Assume Good Intentions.

Assume Good Intentions.

One of the slides
One of the slides

That was directive that was given to us at the Boston Compact meeting I attended last night in Southie. The attendees all had to agree to this with a thumbs up. And attendance was interesting. There were about 20 administrators and employees of some type, and 4 parents.

I was one of 4 parents at this thing, and 1 of the other parents was BPS Workshop. I jokingly asked him if anyone has seen a normal parent.

The low attendance created a very strange dynamic because the people running the show were intensely interested in what we had to say – we were the only ones there. For their part, the Compact members seemed close to despondent about the turnout. But it does not speak to a huge need in the district if you can’t get people to show up to hear about a proposal. Where are the parents if this is such a burning issue?

And for what it’s worth, the Boston Compact folks did allow us with dissenting views to express our concerns. I genuinely appreciate that. Having said that, I’m still concerned. The representative from the charter schools stated that the charters are trying to do better with Special Needs kids. But there isn’t really any incentive for them to do so. In fact, if this is used as an overlay, it could deter families with special needs kids from enrolling their children in charters.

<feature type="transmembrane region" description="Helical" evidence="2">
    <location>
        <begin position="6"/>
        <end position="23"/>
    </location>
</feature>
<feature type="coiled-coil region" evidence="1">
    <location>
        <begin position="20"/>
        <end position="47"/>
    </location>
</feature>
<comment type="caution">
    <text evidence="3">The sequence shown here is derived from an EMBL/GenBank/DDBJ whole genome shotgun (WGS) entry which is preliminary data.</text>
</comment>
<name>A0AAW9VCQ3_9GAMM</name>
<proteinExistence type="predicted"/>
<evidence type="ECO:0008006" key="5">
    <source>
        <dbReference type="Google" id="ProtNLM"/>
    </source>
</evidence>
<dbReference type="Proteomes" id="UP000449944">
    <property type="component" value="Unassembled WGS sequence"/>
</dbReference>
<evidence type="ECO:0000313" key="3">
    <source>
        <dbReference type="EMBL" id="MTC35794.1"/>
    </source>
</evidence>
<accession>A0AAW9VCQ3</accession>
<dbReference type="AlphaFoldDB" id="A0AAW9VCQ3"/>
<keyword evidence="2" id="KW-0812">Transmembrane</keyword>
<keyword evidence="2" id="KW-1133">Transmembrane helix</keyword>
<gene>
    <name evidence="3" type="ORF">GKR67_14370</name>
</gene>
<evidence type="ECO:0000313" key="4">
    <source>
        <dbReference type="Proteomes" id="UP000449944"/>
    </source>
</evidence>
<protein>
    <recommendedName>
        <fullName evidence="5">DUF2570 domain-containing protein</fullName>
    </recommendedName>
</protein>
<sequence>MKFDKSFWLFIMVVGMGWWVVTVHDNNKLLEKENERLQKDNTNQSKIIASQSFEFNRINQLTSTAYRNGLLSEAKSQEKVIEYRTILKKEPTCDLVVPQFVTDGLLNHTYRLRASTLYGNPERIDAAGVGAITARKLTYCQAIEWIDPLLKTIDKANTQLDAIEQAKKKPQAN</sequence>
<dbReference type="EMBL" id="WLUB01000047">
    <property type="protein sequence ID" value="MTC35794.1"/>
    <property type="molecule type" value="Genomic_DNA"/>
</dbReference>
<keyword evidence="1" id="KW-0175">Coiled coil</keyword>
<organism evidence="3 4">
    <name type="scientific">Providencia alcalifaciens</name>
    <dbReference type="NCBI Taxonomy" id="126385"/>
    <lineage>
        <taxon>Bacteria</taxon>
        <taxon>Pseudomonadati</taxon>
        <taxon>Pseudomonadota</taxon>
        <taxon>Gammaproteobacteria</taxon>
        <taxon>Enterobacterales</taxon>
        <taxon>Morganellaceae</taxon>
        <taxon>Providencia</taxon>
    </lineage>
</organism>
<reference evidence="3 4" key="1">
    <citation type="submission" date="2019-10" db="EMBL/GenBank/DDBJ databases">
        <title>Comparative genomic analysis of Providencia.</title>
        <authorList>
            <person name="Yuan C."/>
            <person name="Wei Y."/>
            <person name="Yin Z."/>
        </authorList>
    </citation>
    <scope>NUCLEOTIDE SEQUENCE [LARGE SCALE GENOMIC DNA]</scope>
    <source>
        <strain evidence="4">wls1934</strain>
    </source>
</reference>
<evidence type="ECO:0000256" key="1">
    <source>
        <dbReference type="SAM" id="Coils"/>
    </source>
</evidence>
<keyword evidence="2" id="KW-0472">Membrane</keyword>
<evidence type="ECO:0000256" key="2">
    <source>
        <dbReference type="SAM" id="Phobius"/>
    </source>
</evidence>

These compacts have been tried in other cities, and resulted in district schools being closed. My understanding this is a result of “rating” schools based on test scores while at the same time directing the more difficult to educate kids away from the charters. I think parents who want to have their children in charters should be aware that part of the proposal is to make all charters neighborhood schools so they would have less choice than they do now.

I would have less suspicion about the whole thing if I believed that the Mayor had a real commitment to the health of Boston Public Schools. But I do not believe that he does.

That brings me back to the Assume Good Intentions directive. I told the members of the Compact that I’m sure that they do have good intentions, but it is the district families who are hurt by the push for more charters.

A friend of mine who is an advocate for the union was there. He pointed out to me that though the Compact states that this is about open discussion, they take a lot off the table right at the beginning. Attendees are told that topics such as funding and the charter cap won’t be discussed.

I think it might be easier to assume “good intentions” if we weren’t being told what to talk about.

But I do hope more parents show up no matter what your feelings.

Here are the last meetings:

Thursday, November 5
5:30 – 8:00 pm

Grove Hall Community Center

 Thursday, November 12
6:30 – 9:00 pm

1st Church of Jamaica Plain

Tuesday, November 17
5:30 – 8:00 pm

West End Boys and Girls Club

There is a joke in here somewhere….

What do you do when you feel that your child’s education is under attack by the state legislature? You get yourself out of bed and you get yourself down to the state house for the Joint Committee on Education’s hearing. That’s what you do.

So your intrepid education activist and a few of her friends got down to the state house, early. The hearing room was a circus. Just packed with parents and teachers and reporters and nervous energy flying around the room.

And then we waited…

We waited as the elected officials flounced in and out of the hearing with their people and fan fare.

We waited as the foundations spoke, the school committees were called, and the heads of charter schools gave their testimony.